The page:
Lieberman on the sidelines

LIEBERMAN ON THE SIDELINES…. A few days ago, when Senate Majority Leader Harry Reid (D-Nev.) was putting together the “Team of Ten,” he specifically extended an invitation to Sen. Joe Lieberman (I-Conn.), making him one of the five center-right members of the caucus in a position to shape a public-option compromise.

Lieberman decided not to show up. Roll Call reports that the Connecticut senator just doesn’t want to get in the game.

Senate Democratic centrists and liberals have been working feverishly since last week to craft a compromise on the public health insurance option, but one invitee has been curiously absent. […]

Senate Democratic aides said Monday that Lieberman’s decision to skip meetings that could prove crucial to Reid’s ability to pass a bill may suggest that Lieberman’s vote is out of reach.

Lieberman’s office said Monday that the self-described Independent Democrat has not attended in person because he feels he has been unambiguous about where he stands.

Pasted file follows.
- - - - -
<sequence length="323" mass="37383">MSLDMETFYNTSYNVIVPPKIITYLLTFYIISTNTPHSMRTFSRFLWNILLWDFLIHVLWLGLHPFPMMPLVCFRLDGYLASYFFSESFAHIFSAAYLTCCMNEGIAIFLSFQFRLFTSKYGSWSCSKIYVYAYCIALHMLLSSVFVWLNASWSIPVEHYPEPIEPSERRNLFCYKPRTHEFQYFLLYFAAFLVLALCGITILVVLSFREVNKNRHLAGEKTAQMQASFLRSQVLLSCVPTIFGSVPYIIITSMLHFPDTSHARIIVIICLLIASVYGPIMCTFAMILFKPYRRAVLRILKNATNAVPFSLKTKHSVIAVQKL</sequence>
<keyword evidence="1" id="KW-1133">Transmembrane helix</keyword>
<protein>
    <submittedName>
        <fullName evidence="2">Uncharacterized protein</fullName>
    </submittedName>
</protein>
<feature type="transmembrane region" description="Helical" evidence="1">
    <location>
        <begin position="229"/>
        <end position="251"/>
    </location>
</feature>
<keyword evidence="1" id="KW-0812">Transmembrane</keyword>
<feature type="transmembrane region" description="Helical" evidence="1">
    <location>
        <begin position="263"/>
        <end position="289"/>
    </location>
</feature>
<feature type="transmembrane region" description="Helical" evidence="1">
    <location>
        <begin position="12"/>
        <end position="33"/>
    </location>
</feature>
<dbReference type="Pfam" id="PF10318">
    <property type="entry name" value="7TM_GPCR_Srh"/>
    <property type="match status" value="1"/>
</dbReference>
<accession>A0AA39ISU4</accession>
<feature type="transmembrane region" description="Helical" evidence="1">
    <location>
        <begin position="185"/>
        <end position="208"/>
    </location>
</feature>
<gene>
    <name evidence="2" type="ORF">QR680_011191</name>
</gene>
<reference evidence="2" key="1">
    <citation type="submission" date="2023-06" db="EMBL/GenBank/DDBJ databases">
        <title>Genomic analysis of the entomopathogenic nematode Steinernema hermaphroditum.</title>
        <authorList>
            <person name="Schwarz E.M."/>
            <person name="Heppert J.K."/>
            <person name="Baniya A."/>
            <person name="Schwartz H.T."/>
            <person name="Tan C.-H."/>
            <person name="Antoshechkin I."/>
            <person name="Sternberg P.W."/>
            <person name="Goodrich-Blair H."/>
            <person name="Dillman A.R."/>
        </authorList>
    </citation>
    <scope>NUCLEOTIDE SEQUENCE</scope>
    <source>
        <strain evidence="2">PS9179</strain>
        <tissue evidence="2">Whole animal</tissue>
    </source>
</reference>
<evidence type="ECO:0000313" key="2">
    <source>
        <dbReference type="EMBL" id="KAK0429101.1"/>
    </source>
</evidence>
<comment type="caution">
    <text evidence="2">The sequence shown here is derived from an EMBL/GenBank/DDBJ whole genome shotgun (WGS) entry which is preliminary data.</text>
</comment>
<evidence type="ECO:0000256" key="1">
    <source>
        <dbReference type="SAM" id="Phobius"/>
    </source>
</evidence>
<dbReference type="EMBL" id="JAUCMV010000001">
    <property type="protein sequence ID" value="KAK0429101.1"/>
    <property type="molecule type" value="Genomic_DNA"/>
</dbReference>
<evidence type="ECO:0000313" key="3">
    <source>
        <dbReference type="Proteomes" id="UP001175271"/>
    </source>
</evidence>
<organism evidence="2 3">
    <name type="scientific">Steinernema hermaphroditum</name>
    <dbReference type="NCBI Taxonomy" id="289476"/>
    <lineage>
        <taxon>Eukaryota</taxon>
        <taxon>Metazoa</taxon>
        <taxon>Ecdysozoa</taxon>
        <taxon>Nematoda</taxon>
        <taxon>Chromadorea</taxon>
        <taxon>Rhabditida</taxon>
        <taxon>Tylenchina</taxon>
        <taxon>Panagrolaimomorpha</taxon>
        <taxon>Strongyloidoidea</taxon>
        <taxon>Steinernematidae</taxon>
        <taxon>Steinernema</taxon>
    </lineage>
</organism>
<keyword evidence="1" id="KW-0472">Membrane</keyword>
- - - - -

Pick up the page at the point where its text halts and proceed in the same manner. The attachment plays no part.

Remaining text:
But that’s not much of an explanation — nearly all of the other nine senators have also been unambiguous about where they stand. But they agreed to show up, engage in good-faith talks, search for common ground, and work on a solution. It’s what lawmakers do.

It’s always best to keep expectations low when it comes to Lieberman, but I am a little surprised about his refusal to engage. Part of his schtick is his alleged ability to leverage his independence to “bridge the gaps” and “bring disparate people together.” But in the biggest policy fight of the year, Lieberman has decided he prefers the sidelines.

This not only undermines his image, it also denies Lieberman a chance to grandstand. The 10 senators doing the heavy lifting are the ones who’ll get the credit for resolving the problem (if they’re successful, that is), while Lieberman will be remembered as the one who decided not to try.

Meanwhile, as talks continue, it’s unclear how Lieberman feels about the state of the debate. Maybe he’ll like the proposed compromise — it lacks a public plan that he finds so offensive — or maybe he’ll find new reasons to justify his opposition. (Lieberman’s good at that.)

Either way, there’s growing talk that the 60th vote may come from Sen. Olympia Snowe (R-Maine), not Joe Lieberman. One senior Democratic source told Roll Call, “Snowe’s all about the policy, but she’s aware of the politics. Lieberman is all about the politics, but he doesn’t seem to be consistent on policies considering where he was in the past.”